After ten cocktail parties you every shred of self-esteem you ever had is destroyed.
Being a trailing spouse often means giving up your own career, and this ‘defines’ you independently from any strategy you might try. But don’t despair: there are solutions, even if only partial.
Solution No. 1: Find a job in your host country. Some women really need a paid job. Without one, they feel frustrated and useless. If you belong to this category, the dreaded question is even tougher to digest. You need to move heaven and earth to find a job.
But it’s not that easy: even if you are allowed to work in your host country (which certainly is not always the case), you’ll still have to find the right job. First of all there is the language problem: if you are lucky and speak the local language well, fine, but if you go to live, for instance, in China, and in order to work you have to speak Chinese, it could be a different matter. Moreover you might be limited by your profession: for instance, if you are an architect, you can work in restructuring houses, but you might not be able to teach.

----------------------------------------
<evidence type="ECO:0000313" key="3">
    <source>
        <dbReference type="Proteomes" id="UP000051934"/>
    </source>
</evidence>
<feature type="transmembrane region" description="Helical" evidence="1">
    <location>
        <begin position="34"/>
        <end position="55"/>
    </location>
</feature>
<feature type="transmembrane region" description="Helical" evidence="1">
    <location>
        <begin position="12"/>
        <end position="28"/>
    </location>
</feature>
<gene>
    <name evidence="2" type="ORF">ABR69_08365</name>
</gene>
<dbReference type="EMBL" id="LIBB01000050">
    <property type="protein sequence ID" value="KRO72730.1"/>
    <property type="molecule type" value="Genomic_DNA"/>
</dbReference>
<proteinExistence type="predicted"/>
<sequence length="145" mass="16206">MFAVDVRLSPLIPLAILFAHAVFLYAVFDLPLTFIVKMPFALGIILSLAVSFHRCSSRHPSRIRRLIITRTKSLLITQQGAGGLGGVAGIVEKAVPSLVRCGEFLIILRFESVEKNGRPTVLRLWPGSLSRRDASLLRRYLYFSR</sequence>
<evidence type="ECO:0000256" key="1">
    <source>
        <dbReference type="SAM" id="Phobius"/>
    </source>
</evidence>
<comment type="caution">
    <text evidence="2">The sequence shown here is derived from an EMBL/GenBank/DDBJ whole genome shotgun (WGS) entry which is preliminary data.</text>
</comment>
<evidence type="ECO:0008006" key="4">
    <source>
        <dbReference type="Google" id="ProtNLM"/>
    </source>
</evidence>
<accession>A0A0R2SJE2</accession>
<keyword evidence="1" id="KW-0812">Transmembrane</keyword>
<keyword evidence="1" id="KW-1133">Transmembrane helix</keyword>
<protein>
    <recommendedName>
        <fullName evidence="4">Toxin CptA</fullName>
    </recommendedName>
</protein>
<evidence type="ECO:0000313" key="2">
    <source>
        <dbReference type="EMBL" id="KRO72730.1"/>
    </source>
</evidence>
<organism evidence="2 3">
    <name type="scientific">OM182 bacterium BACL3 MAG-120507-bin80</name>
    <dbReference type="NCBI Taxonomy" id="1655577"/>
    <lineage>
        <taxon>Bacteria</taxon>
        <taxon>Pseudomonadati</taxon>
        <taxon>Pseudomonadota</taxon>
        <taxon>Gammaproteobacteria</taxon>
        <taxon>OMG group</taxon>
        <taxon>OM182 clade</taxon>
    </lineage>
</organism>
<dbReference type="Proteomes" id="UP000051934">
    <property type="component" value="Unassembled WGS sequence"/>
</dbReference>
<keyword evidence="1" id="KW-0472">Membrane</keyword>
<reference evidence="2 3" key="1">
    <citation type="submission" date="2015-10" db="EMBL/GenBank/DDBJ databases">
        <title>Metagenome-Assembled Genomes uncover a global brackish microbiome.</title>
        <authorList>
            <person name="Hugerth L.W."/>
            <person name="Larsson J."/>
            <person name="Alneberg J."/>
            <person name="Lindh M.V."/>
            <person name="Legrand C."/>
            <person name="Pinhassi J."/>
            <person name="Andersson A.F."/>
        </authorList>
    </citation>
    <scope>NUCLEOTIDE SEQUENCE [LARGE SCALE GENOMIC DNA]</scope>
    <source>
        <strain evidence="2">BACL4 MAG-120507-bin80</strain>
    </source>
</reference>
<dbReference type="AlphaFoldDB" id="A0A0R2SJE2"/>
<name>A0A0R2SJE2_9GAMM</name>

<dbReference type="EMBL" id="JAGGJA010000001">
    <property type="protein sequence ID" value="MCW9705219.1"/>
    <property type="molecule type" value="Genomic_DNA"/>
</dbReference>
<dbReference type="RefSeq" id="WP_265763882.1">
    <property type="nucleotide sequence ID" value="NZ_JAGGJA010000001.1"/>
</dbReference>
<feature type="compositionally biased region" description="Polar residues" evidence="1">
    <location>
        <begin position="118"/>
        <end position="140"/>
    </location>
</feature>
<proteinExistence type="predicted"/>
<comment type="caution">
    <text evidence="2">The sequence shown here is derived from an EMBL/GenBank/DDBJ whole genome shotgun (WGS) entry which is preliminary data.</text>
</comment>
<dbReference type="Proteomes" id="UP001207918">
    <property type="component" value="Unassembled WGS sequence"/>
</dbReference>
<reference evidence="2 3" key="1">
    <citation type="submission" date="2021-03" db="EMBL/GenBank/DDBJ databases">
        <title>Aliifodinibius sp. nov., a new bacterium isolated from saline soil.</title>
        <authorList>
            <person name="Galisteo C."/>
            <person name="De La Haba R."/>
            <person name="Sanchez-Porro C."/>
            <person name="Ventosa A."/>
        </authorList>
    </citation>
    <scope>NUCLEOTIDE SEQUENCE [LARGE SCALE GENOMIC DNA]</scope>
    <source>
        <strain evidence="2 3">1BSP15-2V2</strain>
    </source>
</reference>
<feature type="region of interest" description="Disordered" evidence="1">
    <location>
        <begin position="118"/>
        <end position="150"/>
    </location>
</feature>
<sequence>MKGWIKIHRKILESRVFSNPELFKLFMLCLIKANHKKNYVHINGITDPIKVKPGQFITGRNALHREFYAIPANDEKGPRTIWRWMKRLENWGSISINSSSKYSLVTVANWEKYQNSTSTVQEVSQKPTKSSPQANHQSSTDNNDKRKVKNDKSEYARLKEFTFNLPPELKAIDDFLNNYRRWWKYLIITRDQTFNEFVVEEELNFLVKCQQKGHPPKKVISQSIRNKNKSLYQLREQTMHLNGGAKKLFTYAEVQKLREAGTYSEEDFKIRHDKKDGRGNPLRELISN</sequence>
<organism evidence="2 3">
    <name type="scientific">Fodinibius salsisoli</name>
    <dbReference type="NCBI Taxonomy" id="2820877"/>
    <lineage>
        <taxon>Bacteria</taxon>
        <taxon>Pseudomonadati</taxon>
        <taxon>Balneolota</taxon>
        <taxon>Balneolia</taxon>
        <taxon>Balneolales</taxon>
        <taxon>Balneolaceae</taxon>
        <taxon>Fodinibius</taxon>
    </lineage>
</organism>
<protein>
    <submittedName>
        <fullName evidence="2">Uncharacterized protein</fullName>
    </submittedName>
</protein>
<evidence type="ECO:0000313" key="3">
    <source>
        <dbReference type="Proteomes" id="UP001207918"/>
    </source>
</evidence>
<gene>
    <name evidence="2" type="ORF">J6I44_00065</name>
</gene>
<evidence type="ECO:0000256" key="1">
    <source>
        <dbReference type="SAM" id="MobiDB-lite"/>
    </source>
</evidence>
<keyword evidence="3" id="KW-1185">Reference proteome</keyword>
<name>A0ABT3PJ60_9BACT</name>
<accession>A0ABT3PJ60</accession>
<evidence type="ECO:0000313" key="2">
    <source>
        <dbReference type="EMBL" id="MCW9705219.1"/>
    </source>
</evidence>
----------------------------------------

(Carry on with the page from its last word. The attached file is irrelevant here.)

Let’s assume that these obstacles don’t apply to you: unfortunately, it won’t make much difference. Rest assured that in 90% of cases your work will not change people’s attitude towards you. Why not? Because the jobs that accompanying spouses find once they move to a new host country are considered second-class. The REAL, well-paid, stable work is your husband’s. However, being able to answer the dreaded question by saying that you do paid work is a start!
Solution No 2: Learn not to care what others think. This raises a lot of issues such as the image of women in society, our self-esteem, and our role within the family, which we cannot delve into here.
But generally speaking the ‘I couldn’t care less’ strategy works best for people who approach expatriate life positively, regardless of whether or not they have a job.
My personal experience and that of many spouses I have spoken to has taught me that people’s lack of interest towards ‘non-working spouses’ leads to feelings of deflation and humiliation. Experience, and most importantly, resilience, are the tools that help you develop the ‘water off a duck’s back’ attitude towards those who label you as a trailing spouse.
Which leads us to